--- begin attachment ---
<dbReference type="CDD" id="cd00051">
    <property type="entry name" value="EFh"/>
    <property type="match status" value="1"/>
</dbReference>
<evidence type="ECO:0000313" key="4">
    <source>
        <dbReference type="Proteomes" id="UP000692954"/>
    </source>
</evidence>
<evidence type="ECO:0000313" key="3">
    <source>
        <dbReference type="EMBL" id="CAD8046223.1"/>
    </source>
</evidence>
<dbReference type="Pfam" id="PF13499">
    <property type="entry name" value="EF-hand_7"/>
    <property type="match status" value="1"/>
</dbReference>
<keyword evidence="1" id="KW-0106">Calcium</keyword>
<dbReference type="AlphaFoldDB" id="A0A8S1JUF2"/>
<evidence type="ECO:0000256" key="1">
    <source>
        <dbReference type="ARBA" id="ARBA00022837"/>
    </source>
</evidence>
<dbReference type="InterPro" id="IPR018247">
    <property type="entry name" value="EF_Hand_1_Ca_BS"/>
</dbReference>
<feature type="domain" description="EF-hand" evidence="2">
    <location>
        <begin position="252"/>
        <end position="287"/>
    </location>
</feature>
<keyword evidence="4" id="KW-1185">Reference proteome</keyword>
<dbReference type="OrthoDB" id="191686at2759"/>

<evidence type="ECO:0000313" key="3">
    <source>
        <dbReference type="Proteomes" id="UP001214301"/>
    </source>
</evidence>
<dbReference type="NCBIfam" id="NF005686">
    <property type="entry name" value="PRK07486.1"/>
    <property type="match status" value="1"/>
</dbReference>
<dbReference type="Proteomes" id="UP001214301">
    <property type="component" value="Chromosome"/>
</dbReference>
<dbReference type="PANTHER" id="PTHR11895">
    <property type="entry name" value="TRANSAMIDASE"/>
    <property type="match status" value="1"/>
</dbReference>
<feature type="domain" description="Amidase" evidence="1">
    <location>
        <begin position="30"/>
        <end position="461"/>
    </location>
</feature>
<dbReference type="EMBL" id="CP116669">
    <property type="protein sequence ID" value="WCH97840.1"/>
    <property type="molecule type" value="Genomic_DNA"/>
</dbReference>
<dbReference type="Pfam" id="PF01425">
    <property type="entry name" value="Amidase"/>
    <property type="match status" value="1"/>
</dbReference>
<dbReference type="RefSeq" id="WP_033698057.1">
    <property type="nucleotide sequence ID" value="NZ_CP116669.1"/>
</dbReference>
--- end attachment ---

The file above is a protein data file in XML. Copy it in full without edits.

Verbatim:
<dbReference type="CDD" id="cd00051">
    <property type="entry name" value="EFh"/>
    <property type="match status" value="1"/>
</dbReference>
<evidence type="ECO:0000313" key="4">
    <source>
        <dbReference type="Proteomes" id="UP000692954"/>
    </source>
</evidence>
<evidence type="ECO:0000313" key="3">
    <source>
        <dbReference type="EMBL" id="CAD8046223.1"/>
    </source>
</evidence>
<dbReference type="Pfam" id="PF13499">
    <property type="entry name" value="EF-hand_7"/>
    <property type="match status" value="1"/>
</dbReference>
<keyword evidence="1" id="KW-0106">Calcium</keyword>
<dbReference type="AlphaFoldDB" id="A0A8S1JUF2"/>
<evidence type="ECO:0000256" key="1">
    <source>
        <dbReference type="ARBA" id="ARBA00022837"/>
    </source>
</evidence>
<dbReference type="InterPro" id="IPR018247">
    <property type="entry name" value="EF_Hand_1_Ca_BS"/>
</dbReference>
<feature type="domain" description="EF-hand" evidence="2">
    <location>
        <begin position="252"/>
        <end position="287"/>
    </location>
</feature>
<keyword evidence="4" id="KW-1185">Reference proteome</keyword>
<dbReference type="OrthoDB" id="191686at2759"/>

<evidence type="ECO:0000313" key="3">
    <source>
        <dbReference type="Proteomes" id="UP001214301"/>
    </source>
</evidence>
<dbReference type="NCBIfam" id="NF005686">
    <property type="entry name" value="PRK07486.1"/>
    <property type="match status" value="1"/>
</dbReference>
<dbReference type="Proteomes" id="UP001214301">
    <property type="component" value="Chromosome"/>
</dbReference>
<dbReference type="PANTHER" id="PTHR11895">
    <property type="entry name" value="TRANSAMIDASE"/>
    <property type="match status" value="1"/>
</dbReference>
<feature type="domain" description="Amidase" evidence="1">
    <location>
        <begin position="30"/>
        <end position="461"/>
    </location>
</feature>
<dbReference type="EMBL" id="CP116669">
    <property type="protein sequence ID" value="WCH97840.1"/>
    <property type="molecule type" value="Genomic_DNA"/>
</dbReference>
<dbReference type="Pfam" id="PF01425">
    <property type="entry name" value="Amidase"/>
    <property type="match status" value="1"/>
</dbReference>
<dbReference type="RefSeq" id="WP_033698057.1">
    <property type="nucleotide sequence ID" value="NZ_CP116669.1"/>
</dbReference>